P539 COVID-19 is Associated with Long-term Elevated Fecal Calprotectin Levels in Patients with Crohn's Disease but not in Ulcerative Colitis.

Shafrir, A.(1,2);Benson, A.A.(1);Zinger, A.(1);Shauli Aharonov, M.(3);Katz, L.H.(1);

(1)Hadassah Medical Center, Department of Gastroenterology and Hepatology, Jerusalem, Israel;(2)Meuhedet Health Maintenace Organization, Jerusalem District, Tel Aviv, Israel;(3)Jerusalem College of Technology, Department of Industry and management, Jerusalem, Israel;


Data regarding the long-term effects of COVID-19 on patients with Inflammatory bowel disease is scarce. Fecal calprotectin (FC) correlates with IBD clinical and endoscopic activity. We compared fecal calprotectin levels between patients with COVID-19 to a control group tested negative to SARS-CoV-2.


We gathered data from a large health medical organization in Israel of insured individuals who underwent a SARS-COV-2 PCR test from March 1, 2020, to December 31, 2020. Among patients with IBD, data regarding fecal calprotectin taken 30-365 days before SARS-CoV-2 testing was gathered. We compared fecal calprotectin levels taken at least 30 days following COVID-19 infection to those who tested negative.


1924 Crohn's disease (CD) patients and 949 Ulcerative Colitis (UC) patients were tested for SARS-CoV-2. 322 (16.7%) were tested positive in the CD group and 114 (13.7%) in the UC group.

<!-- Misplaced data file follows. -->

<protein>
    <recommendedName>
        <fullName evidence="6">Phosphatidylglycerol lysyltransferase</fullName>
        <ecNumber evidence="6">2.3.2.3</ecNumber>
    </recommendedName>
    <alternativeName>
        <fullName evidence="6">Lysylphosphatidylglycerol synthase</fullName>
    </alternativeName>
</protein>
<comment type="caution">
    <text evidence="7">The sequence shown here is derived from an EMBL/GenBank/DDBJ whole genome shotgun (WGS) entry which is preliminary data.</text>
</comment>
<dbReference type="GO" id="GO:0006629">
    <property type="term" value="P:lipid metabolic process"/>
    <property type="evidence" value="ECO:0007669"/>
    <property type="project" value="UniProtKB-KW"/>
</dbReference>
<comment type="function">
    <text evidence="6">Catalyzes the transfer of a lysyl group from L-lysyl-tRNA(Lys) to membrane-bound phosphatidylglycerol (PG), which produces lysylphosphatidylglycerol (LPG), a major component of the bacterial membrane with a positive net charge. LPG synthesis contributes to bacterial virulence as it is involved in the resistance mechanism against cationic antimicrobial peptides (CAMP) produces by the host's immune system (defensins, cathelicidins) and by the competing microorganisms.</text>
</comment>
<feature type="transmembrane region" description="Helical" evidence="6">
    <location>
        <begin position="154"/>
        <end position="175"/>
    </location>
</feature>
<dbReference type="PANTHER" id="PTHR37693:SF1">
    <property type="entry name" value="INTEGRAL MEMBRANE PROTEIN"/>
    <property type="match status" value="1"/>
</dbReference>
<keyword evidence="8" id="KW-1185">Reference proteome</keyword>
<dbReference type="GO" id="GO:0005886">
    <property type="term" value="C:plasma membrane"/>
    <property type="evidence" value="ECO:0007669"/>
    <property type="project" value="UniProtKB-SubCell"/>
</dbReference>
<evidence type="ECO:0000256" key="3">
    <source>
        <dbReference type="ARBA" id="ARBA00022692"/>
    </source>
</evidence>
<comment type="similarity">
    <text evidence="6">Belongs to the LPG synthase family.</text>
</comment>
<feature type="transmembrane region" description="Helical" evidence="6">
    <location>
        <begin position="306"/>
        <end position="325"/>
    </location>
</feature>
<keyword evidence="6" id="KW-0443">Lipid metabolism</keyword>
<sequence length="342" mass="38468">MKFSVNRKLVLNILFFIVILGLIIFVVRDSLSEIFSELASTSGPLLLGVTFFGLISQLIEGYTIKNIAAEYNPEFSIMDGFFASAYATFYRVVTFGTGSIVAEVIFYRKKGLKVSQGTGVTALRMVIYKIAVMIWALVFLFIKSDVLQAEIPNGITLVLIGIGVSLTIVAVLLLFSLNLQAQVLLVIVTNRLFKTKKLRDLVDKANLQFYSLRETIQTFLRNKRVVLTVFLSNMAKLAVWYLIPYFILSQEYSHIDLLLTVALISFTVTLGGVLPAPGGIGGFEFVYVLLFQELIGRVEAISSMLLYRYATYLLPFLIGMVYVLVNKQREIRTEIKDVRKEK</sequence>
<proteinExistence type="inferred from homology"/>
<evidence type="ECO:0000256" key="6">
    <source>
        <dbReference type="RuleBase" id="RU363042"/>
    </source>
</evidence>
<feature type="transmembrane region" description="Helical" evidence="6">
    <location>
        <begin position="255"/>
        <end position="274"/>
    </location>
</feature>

Pre-COVID-19 calprotectin levels did not show statistically significant differences between patients who ended up testing positive for SARS-CoV-2 and those who tested negative in CD (377 ±759.08 vs. 451.84±869, p-value = 0.4) and in UC (466.93±766.69  vs. 617.91 ±1243.99  p-value=0.37). Post-COVID-19 fecal calprotectin was higher among patients with CD who were tested positive than those who tested negative for SARS-CoV-2 (617.42±832.68 vs. 355.94±1207.46, p value=0.04). In a multivariate linear regression controlling for age, gender, BMI, smoking status, and pre-COVID-19 fecal calprotectin, SARS-CoV-2 positivity was associated with higher fecal calprotectin levels ( p value=0.03). In contrast, there was no statistically significant change in fecal calprotectin levels among patients with UC and SARS-CoV-2 positivity (547.2±1089 vs.458.32± 689 p value=0.9). In a 2:1 propensity score-matched cohort (n=264), calprotectin levels were higher among patients with CD who suffered from COVID-19 compared to controls (657.64 vs. 384.94 p-value = 0.03)


Patients with CD who had COVID-19 have higher FC levels compared to similar CD patients who did not have COVID-19. This finding was not found in patients with UC.